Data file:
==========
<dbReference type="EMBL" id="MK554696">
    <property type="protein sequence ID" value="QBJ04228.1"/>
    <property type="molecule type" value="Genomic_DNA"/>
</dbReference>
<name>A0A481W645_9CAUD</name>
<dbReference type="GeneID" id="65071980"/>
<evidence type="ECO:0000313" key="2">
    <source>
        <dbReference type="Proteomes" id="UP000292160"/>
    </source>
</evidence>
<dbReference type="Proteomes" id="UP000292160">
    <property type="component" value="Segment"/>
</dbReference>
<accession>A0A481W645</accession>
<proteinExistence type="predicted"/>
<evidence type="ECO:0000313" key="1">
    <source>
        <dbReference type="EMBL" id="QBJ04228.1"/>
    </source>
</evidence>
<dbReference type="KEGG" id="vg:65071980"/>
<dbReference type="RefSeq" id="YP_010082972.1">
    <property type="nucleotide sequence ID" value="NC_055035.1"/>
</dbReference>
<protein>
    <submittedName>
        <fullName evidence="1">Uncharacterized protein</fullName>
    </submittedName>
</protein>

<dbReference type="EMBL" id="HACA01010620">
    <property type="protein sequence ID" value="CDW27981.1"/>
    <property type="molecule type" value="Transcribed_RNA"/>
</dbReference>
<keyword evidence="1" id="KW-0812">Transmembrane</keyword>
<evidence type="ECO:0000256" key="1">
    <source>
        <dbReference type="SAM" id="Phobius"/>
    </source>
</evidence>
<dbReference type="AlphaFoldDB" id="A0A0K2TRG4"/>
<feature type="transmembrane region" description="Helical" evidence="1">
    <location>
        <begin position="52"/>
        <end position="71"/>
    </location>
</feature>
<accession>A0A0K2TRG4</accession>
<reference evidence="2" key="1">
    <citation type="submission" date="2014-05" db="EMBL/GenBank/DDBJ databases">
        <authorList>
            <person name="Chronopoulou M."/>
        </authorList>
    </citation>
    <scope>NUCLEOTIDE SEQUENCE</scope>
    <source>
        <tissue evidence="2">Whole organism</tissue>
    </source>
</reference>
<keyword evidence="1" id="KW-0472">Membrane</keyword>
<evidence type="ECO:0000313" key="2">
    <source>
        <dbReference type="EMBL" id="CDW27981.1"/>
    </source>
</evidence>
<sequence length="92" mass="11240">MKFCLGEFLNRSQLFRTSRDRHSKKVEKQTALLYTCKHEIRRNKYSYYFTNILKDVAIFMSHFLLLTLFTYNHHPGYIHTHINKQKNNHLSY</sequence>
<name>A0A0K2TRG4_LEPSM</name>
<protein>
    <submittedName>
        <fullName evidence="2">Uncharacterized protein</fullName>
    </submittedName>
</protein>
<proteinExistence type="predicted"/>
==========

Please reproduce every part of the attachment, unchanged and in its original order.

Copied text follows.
<dbReference type="EMBL" id="MK554696">
    <property type="protein sequence ID" value="QBJ04228.1"/>
    <property type="molecule type" value="Genomic_DNA"/>
</dbReference>
<name>A0A481W645_9CAUD</name>
<dbReference type="GeneID" id="65071980"/>
<evidence type="ECO:0000313" key="2">
    <source>
        <dbReference type="Proteomes" id="UP000292160"/>
    </source>
</evidence>
<dbReference type="Proteomes" id="UP000292160">
    <property type="component" value="Segment"/>
</dbReference>
<accession>A0A481W645</accession>
<proteinExistence type="predicted"/>
<evidence type="ECO:0000313" key="1">
    <source>
        <dbReference type="EMBL" id="QBJ04228.1"/>
    </source>
</evidence>
<dbReference type="KEGG" id="vg:65071980"/>
<dbReference type="RefSeq" id="YP_010082972.1">
    <property type="nucleotide sequence ID" value="NC_055035.1"/>
</dbReference>
<protein>
    <submittedName>
        <fullName evidence="1">Uncharacterized protein</fullName>
    </submittedName>
</protein>

<dbReference type="EMBL" id="HACA01010620">
    <property type="protein sequence ID" value="CDW27981.1"/>
    <property type="molecule type" value="Transcribed_RNA"/>
</dbReference>
<keyword evidence="1" id="KW-0812">Transmembrane</keyword>
<evidence type="ECO:0000256" key="1">
    <source>
        <dbReference type="SAM" id="Phobius"/>
    </source>
</evidence>
<dbReference type="AlphaFoldDB" id="A0A0K2TRG4"/>
<feature type="transmembrane region" description="Helical" evidence="1">
    <location>
        <begin position="52"/>
        <end position="71"/>
    </location>
</feature>
<accession>A0A0K2TRG4</accession>
<reference evidence="2" key="1">
    <citation type="submission" date="2014-05" db="EMBL/GenBank/DDBJ databases">
        <authorList>
            <person name="Chronopoulou M."/>
        </authorList>
    </citation>
    <scope>NUCLEOTIDE SEQUENCE</scope>
    <source>
        <tissue evidence="2">Whole organism</tissue>
    </source>
</reference>
<keyword evidence="1" id="KW-0472">Membrane</keyword>
<evidence type="ECO:0000313" key="2">
    <source>
        <dbReference type="EMBL" id="CDW27981.1"/>
    </source>
</evidence>
<sequence length="92" mass="11240">MKFCLGEFLNRSQLFRTSRDRHSKKVEKQTALLYTCKHEIRRNKYSYYFTNILKDVAIFMSHFLLLTLFTYNHHPGYIHTHINKQKNNHLSY</sequence>
<name>A0A0K2TRG4_LEPSM</name>
<protein>
    <submittedName>
        <fullName evidence="2">Uncharacterized protein</fullName>
    </submittedName>
</protein>
<proteinExistence type="predicted"/>